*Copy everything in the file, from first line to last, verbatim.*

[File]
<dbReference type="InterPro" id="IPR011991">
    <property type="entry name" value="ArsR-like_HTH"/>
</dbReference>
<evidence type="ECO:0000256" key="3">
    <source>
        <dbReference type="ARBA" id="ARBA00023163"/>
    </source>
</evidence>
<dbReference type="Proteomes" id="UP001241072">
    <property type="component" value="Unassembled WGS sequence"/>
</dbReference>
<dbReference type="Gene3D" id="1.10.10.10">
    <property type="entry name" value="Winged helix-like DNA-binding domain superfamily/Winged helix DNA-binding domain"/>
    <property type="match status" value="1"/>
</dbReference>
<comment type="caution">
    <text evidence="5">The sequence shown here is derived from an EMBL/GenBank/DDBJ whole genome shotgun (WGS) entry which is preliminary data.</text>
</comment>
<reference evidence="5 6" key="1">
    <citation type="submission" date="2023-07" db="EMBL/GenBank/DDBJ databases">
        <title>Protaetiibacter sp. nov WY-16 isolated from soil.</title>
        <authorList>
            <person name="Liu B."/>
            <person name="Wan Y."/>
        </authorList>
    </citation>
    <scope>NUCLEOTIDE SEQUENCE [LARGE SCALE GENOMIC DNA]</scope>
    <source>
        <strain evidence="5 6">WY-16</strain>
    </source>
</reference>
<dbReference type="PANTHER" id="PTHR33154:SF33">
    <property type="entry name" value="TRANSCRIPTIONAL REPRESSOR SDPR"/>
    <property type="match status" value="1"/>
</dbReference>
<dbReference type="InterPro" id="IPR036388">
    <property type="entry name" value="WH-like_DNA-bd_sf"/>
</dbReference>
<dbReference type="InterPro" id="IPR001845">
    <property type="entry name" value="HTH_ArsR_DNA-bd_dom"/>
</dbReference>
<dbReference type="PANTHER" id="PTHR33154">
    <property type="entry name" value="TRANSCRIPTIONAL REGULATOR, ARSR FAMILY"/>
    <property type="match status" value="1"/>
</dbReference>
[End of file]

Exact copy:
<dbReference type="InterPro" id="IPR011991">
    <property type="entry name" value="ArsR-like_HTH"/>
</dbReference>
<evidence type="ECO:0000256" key="3">
    <source>
        <dbReference type="ARBA" id="ARBA00023163"/>
    </source>
</evidence>
<dbReference type="Proteomes" id="UP001241072">
    <property type="component" value="Unassembled WGS sequence"/>
</dbReference>
<dbReference type="Gene3D" id="1.10.10.10">
    <property type="entry name" value="Winged helix-like DNA-binding domain superfamily/Winged helix DNA-binding domain"/>
    <property type="match status" value="1"/>
</dbReference>
<comment type="caution">
    <text evidence="5">The sequence shown here is derived from an EMBL/GenBank/DDBJ whole genome shotgun (WGS) entry which is preliminary data.</text>
</comment>
<reference evidence="5 6" key="1">
    <citation type="submission" date="2023-07" db="EMBL/GenBank/DDBJ databases">
        <title>Protaetiibacter sp. nov WY-16 isolated from soil.</title>
        <authorList>
            <person name="Liu B."/>
            <person name="Wan Y."/>
        </authorList>
    </citation>
    <scope>NUCLEOTIDE SEQUENCE [LARGE SCALE GENOMIC DNA]</scope>
    <source>
        <strain evidence="5 6">WY-16</strain>
    </source>
</reference>
<dbReference type="PANTHER" id="PTHR33154:SF33">
    <property type="entry name" value="TRANSCRIPTIONAL REPRESSOR SDPR"/>
    <property type="match status" value="1"/>
</dbReference>
<dbReference type="InterPro" id="IPR036388">
    <property type="entry name" value="WH-like_DNA-bd_sf"/>
</dbReference>
<dbReference type="InterPro" id="IPR001845">
    <property type="entry name" value="HTH_ArsR_DNA-bd_dom"/>
</dbReference>
<dbReference type="PANTHER" id="PTHR33154">
    <property type="entry name" value="TRANSCRIPTIONAL REGULATOR, ARSR FAMILY"/>
    <property type="match status" value="1"/>
</dbReference>